One of the quickest ways to get my attention is to have the words “zombie” or “vampire” in your band’s name or album title. Doesn’t guarantee a review, but it sure don’t hurt. It also doesn’t hurt to sound different from the hundreds of other submissions I get, as long as you also sound better than most of those, too. Fellow Brooklynites Twin Sister accomplished all three of these modest goals, and more. Their EP, Vampires With Dreaming Kids, is available for free (can’t beat the price) and is far better than most EPs that’ll cost you.
Let’s start with “Dry Hump,” with it’s melancholy refrain “Pay me, any way you want to, Pay me . . .” It’s shoegazy, but there’s so much more. For one thing, the lyrics (seemingly about a booty call) are funny and sad at the same time, and beneath the atmospheric ambient keyboards and bassline, there are actually occasional guitar hooks. It’s space music that finds form within formlessness, rather than trying to tame it with a steady beat (see Mazzy Star) or devolving into sonic experimentation that lacks any kind of grounding (see any Grateful Dead drumspace). The latter kind of cosmic shoegaze usually leaves me cold—I can’t form an emotional connection with meandering sounds—unless it’s done exceptionally well (again, see Grateful Dead). Twin Sister manages to have structure in this song, so that it’s actually a song, with a beginning, middle, and end. It’s a perfect lead track, and it segues nicely into “Ginger,” which is still a little shoegazy, but less so. It’s a love song, of sorts, but still sad, and with a slow hook that could easily have been creeping behind Duckie right before he kissed Molly Ringwald. “Nectarine,” track three, is acoustic and, in brief, beautiful. If you just check out one song from this EP, you need to hear this one. It’s also the only song on the EP with a male lead. (Although why you’d stop at one is beyond me. Again, it’s FREE everyone. Free!) The EP closes with “I Want a House,” which features odd vocal inflection and, despite my recommendation of “Nectarine,” is far and away my favorite tune on the record. It’s simple, sweet, and incredibly catchy.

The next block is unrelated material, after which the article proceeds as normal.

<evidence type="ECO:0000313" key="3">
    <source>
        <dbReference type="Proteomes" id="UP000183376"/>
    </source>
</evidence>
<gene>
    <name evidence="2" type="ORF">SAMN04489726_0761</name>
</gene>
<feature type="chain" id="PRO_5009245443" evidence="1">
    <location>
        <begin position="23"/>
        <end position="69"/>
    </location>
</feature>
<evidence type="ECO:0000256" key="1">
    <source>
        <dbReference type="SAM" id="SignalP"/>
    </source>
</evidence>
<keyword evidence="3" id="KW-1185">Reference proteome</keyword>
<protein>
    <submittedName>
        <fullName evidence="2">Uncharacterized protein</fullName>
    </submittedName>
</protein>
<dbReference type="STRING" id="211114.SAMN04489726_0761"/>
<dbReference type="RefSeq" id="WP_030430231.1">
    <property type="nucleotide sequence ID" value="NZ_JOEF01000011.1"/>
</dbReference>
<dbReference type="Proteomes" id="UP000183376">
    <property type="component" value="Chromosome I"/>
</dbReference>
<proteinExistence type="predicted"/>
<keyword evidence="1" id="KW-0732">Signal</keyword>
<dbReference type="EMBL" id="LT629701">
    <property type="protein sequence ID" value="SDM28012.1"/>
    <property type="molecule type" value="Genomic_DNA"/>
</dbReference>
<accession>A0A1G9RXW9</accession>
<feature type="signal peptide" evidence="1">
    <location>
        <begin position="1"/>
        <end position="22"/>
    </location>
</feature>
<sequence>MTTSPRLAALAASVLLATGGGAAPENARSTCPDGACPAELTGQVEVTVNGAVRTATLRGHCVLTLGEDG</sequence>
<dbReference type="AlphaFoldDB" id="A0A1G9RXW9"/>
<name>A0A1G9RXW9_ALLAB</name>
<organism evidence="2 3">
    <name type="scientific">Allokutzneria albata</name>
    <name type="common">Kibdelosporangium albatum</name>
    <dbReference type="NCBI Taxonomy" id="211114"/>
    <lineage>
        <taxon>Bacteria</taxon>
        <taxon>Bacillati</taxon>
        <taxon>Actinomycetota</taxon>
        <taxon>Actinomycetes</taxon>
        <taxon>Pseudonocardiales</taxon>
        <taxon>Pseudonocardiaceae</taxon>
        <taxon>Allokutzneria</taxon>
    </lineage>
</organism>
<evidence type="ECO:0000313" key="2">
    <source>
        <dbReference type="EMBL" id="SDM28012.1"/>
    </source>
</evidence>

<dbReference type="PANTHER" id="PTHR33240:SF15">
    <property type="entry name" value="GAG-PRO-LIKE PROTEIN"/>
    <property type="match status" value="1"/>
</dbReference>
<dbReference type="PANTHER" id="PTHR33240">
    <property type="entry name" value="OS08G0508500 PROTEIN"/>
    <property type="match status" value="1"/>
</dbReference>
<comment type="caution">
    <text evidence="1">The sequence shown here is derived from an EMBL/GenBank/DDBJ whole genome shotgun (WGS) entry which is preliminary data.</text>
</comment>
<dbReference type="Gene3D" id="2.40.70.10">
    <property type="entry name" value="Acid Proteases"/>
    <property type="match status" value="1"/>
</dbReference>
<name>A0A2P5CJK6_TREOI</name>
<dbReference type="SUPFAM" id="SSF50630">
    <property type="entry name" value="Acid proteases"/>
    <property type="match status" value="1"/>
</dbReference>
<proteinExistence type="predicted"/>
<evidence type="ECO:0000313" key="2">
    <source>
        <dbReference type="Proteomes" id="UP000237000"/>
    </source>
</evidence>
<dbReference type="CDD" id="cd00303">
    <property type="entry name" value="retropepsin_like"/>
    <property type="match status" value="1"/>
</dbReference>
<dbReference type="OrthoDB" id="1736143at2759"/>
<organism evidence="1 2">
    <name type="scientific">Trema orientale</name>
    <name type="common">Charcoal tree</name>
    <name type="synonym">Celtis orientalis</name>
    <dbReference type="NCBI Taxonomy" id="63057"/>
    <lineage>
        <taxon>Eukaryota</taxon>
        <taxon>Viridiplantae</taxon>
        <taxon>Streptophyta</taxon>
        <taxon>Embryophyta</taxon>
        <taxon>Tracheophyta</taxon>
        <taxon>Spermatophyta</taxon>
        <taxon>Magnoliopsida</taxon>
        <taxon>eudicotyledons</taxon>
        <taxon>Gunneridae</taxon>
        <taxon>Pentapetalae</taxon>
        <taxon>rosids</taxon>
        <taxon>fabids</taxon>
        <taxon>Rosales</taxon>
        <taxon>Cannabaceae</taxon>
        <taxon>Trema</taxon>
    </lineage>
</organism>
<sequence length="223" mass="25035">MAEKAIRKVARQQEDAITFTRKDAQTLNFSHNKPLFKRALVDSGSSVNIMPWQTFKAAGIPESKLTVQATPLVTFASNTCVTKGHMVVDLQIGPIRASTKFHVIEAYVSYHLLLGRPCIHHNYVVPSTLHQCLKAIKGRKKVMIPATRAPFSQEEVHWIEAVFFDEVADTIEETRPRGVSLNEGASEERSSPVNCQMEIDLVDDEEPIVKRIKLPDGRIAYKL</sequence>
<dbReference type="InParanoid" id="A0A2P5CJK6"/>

This is one of the best EPs of the year to date.
We Are Two. A funky demo, also available on the band’s site.